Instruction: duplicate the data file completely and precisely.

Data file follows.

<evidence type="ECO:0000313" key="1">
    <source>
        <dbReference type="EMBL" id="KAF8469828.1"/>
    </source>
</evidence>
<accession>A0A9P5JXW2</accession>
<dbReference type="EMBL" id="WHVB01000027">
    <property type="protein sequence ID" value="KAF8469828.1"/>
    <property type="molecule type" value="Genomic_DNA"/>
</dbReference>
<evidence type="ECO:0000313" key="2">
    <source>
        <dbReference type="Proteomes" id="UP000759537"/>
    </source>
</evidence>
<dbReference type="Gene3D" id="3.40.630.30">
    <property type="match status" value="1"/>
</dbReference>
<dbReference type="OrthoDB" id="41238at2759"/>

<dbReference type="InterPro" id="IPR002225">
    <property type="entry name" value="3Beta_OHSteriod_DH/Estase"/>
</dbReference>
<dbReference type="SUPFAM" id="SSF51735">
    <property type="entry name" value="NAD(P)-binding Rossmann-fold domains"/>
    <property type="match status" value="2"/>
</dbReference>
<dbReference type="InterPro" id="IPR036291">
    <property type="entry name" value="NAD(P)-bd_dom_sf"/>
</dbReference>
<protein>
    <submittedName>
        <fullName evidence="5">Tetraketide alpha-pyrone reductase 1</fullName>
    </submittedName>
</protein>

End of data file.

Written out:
<evidence type="ECO:0000313" key="1">
    <source>
        <dbReference type="EMBL" id="KAF8469828.1"/>
    </source>
</evidence>
<accession>A0A9P5JXW2</accession>
<dbReference type="EMBL" id="WHVB01000027">
    <property type="protein sequence ID" value="KAF8469828.1"/>
    <property type="molecule type" value="Genomic_DNA"/>
</dbReference>
<evidence type="ECO:0000313" key="2">
    <source>
        <dbReference type="Proteomes" id="UP000759537"/>
    </source>
</evidence>
<dbReference type="Gene3D" id="3.40.630.30">
    <property type="match status" value="1"/>
</dbReference>
<dbReference type="OrthoDB" id="41238at2759"/>

<dbReference type="InterPro" id="IPR002225">
    <property type="entry name" value="3Beta_OHSteriod_DH/Estase"/>
</dbReference>
<dbReference type="SUPFAM" id="SSF51735">
    <property type="entry name" value="NAD(P)-binding Rossmann-fold domains"/>
    <property type="match status" value="2"/>
</dbReference>
<dbReference type="InterPro" id="IPR036291">
    <property type="entry name" value="NAD(P)-bd_dom_sf"/>
</dbReference>
<protein>
    <submittedName>
        <fullName evidence="5">Tetraketide alpha-pyrone reductase 1</fullName>
    </submittedName>
</protein>